Published:  07:30 PM, 14 March 2018

What caused 211’s crash?

What caused 211’s crash?
Did faulty communication or technical malfunction cause the crash of Flight Bangla Star 211 at Kathmandu’s Tribhuvan International Airport (TIA)? On Monday 49 people died when a US-Bangla Airlines plane carrying 71 passengers and crew crashed on “abnormal” landing at TIA.

The exact cause of the crash remains unclear. The authorities have started investigation. The initial reports—video and audio recordings—indicate the 78-seater US-Bangla Airlines Bombardier Dash 8 Q400 aircraft had sustained a technical issue.

Passengers who survived the crash said sustained shuddering few minutes before the crash followed a loud bang. Ashish Ranjit, a travel agency operator in Balaju, recuperating at Norvic International Hospital, Thapathali, said, “Before the incident, I could sense the danger, the plane was wobbling horribly. I was scared and called an air-hostess. She raised her thumb indicating everything is ok,” he said.

What caused the plane to wobble?

“It’s normal during this time of year (February-April) that strong winds and turbulence try to blow the plane,” said Tri Ratna Manandhar, former director general of the Civil Aviation Authority of Nepal, who has vast experience as an air traffic controller. In March, an international aircraft tried twice to land at the TIA, but failed due to the crosswind.

The case of Flight 211 seems different as per the audio conversation. “The weather, especially the wind is normal. The captain is cool and calm while communicating with the ATCs.”

“It’s a mystery why the aircraft made a sharp right turn from north-west to east over the ATC tower,” he said. “It’s abnormal.” Obviously, it is difficult to land at the TIA given its vast terrain, but pilots who fly in Kathmandu are “specially trained”.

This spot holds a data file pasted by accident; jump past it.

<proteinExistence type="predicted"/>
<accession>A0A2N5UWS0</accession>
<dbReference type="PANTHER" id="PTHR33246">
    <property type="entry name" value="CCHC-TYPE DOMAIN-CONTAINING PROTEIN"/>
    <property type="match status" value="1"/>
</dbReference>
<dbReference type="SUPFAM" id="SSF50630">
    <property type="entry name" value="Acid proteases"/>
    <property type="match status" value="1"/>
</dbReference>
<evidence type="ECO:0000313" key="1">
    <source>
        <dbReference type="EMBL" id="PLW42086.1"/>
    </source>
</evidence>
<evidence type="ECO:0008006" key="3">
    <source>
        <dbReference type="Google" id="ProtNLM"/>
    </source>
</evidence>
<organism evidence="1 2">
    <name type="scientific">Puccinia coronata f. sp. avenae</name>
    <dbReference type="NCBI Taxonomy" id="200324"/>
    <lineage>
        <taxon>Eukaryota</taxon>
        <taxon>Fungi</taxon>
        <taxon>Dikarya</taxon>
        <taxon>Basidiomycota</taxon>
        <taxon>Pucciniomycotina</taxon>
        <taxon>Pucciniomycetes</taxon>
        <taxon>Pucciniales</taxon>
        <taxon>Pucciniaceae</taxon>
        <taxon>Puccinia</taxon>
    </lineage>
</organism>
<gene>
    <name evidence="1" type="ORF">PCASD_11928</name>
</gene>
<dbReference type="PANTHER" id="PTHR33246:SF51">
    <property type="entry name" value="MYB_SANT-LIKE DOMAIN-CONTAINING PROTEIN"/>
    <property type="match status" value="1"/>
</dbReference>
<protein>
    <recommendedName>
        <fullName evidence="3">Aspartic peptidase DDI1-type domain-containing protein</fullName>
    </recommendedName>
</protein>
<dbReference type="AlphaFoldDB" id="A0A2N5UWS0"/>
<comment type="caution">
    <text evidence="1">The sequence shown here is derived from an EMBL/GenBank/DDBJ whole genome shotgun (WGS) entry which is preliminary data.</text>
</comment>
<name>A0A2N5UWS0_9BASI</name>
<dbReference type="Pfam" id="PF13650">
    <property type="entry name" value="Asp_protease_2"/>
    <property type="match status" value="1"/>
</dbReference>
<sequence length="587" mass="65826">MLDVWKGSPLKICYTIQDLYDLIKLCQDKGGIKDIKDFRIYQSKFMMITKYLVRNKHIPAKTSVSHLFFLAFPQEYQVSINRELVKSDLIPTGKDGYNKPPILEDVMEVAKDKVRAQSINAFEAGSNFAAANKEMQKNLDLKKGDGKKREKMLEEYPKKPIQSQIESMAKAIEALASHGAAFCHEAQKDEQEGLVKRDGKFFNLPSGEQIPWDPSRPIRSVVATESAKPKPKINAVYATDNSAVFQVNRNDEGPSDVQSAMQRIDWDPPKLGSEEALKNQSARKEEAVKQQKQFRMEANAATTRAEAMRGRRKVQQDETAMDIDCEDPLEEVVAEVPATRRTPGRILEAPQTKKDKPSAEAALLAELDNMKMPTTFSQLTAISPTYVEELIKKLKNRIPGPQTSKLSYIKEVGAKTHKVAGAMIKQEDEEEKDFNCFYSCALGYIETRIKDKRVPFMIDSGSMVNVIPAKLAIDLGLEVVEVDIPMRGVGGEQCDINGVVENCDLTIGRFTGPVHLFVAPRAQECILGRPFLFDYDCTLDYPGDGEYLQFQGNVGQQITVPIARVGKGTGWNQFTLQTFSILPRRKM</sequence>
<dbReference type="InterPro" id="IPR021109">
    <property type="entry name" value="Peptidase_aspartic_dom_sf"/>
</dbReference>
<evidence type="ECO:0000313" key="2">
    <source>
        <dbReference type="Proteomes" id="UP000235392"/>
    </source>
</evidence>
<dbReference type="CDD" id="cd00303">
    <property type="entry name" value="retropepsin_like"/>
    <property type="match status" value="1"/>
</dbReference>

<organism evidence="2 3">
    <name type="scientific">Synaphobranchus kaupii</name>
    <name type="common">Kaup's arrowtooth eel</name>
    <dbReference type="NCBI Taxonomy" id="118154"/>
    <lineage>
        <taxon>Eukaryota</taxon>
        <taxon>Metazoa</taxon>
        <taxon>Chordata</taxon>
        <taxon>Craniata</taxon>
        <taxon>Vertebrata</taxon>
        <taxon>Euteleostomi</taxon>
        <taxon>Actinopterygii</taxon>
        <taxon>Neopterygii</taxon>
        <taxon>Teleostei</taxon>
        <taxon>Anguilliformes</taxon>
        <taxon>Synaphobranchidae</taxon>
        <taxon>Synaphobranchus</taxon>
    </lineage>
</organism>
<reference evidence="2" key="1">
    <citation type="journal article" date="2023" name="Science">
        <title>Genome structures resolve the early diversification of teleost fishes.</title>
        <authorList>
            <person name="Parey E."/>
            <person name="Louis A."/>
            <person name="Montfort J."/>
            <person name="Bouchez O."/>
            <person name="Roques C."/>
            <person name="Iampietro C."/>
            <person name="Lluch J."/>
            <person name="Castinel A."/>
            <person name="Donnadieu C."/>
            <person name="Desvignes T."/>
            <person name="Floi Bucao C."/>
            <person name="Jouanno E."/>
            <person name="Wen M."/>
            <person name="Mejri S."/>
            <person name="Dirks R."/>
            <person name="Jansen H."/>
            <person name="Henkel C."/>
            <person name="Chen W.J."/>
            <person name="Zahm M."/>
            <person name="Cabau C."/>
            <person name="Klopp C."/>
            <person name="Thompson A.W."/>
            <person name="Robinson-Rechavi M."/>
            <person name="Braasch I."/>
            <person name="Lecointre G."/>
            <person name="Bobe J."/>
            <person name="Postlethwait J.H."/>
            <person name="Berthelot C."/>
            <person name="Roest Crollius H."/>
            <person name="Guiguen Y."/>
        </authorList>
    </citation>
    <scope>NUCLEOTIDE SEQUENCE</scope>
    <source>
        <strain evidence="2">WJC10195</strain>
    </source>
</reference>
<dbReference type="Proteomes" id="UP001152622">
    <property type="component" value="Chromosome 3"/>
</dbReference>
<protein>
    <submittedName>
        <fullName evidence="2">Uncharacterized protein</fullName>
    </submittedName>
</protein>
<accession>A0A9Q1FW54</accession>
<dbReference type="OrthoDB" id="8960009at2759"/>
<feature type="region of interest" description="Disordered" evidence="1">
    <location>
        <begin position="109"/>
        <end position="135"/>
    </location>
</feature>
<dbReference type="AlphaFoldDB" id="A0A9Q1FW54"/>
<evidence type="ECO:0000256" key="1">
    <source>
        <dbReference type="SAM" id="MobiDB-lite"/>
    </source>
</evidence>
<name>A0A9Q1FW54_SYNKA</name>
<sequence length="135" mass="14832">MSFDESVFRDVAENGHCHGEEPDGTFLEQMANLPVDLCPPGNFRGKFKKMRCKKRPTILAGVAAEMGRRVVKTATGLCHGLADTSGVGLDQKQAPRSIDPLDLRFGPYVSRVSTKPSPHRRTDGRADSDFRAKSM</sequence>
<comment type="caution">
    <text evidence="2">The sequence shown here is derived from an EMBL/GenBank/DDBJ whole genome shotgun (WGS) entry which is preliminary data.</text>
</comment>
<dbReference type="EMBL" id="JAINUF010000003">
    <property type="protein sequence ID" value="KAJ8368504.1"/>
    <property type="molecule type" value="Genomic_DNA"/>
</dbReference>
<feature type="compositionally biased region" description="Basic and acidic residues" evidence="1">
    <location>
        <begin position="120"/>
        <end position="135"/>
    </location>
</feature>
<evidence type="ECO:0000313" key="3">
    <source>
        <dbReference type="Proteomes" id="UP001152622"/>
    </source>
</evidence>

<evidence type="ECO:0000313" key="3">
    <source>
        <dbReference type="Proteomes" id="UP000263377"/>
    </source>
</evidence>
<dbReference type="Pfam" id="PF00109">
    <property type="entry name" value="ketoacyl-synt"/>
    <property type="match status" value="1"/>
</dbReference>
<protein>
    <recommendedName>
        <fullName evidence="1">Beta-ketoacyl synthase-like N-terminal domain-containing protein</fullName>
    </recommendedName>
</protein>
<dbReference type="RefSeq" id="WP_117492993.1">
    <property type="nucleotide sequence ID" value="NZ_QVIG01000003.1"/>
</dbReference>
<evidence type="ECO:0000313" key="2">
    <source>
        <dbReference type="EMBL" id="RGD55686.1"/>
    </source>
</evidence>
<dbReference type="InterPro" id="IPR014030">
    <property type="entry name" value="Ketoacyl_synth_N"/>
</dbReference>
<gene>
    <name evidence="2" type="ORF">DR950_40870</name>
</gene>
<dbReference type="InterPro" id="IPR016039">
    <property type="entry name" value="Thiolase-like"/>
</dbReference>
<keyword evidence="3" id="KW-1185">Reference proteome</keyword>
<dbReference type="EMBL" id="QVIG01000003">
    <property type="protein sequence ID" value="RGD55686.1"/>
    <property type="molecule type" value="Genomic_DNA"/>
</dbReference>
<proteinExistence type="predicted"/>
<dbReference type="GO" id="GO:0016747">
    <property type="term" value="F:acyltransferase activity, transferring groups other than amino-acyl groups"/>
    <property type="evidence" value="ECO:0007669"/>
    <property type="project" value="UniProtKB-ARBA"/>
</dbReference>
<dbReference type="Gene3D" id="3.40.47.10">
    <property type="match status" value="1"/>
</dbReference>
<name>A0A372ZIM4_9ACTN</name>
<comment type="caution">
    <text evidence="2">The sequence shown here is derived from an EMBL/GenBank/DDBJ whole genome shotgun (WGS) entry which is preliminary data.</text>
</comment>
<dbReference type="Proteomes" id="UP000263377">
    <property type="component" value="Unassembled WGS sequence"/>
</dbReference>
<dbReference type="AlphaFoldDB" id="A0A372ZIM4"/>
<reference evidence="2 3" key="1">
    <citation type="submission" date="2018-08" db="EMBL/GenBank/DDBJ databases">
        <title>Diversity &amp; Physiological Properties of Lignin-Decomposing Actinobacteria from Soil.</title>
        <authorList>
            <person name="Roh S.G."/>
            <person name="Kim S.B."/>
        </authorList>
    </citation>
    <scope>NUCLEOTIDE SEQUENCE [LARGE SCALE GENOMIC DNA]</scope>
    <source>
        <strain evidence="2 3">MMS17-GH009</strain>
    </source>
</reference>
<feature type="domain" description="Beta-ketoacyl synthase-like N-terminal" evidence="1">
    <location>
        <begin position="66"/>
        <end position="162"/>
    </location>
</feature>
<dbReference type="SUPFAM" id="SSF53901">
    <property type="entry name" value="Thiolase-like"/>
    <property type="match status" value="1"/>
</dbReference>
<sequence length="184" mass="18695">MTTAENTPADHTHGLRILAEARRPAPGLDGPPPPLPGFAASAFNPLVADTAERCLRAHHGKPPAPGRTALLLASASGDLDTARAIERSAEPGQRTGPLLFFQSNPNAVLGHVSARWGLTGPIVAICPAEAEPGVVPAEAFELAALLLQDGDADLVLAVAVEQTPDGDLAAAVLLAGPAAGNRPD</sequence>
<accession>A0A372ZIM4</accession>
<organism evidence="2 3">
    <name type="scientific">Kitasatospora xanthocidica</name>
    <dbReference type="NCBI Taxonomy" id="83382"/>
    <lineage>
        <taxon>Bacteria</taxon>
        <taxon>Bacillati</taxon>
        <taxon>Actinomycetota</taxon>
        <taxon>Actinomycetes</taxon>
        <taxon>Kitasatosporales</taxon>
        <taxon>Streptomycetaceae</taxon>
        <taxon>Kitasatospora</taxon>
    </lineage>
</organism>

They have to do separate simulator training for Kathmandu’s airport landing. The US-Bangla Airlines Captain Abid Sultan, a former pilot of the Bangladesh Air Force, had landed more than 100 times at Kathmandu. Sultan had more than 5,000 hours of flying experience.

“Based on his experience, we cannot immediately judge that the captain was disoriented,” said a Nepali pilot, who flies in the domestic route. Captain Pawandeep Singh, a pilot with Indian airlines, told the BBC that the recording showed that there was confusion in the cockpit. “I am not sure what specifically happened in this case, but it seems like there was miscommunication while the pilot was trying to land the plane. We will know the complete truth only when investigators file their report,” the BBC reported, quoting the Indian pilot.

Manandhar argues the ATC had cleared the runway on both sides for Flight 211 to land when the aircraft was at the north side of the runway.  The radio conversation tells the flight was permitted to land from the runway 02 (Koteshwor side), but it abruptly broke the path and proceeded towards north-a surprise for the ATC.

So did the aircraft sustain a technical issue? The issue cannot be ruled out given the abnormal behaviour of the Flight 211.

On Tuesday, a local news portal posted a video of the flight US-Bangla Airlines that shows that the aircraft was flying very low at Gagalphedi- the North-East of Kathmandu. The video shows it nearly crashed at a foothill of a hill. The aircraft, however, managed to lift with white light visible from the wing tip that illuminate the terrain. Locals are heard chatting: The aircraft has lost its way. It is flying. It is flying.

At this point, in the audio conversation, Nepali pilots on the ground are heard warning the ATC that the Flight 211 pilot seems disoriented and that he should be assisted by radar vectoring, as the visibility in the hills is bad.

Experts said that aircraft never crash because of one single issue. It is almost always a combination of factors. The mechanical breakdown on its own should not have meant the plane crashed, but could have been handled correctly by the pilots.

Therefore, statistics for the causes of aircraft crashes are not always clear.

The following statistics are a reasonable representation: 55 percent pilot error, 17 percent aircraft mechanical error, 13 percent weather, 8 percent sabotage (lightning strikes) and 7 percent other like ATC and ground

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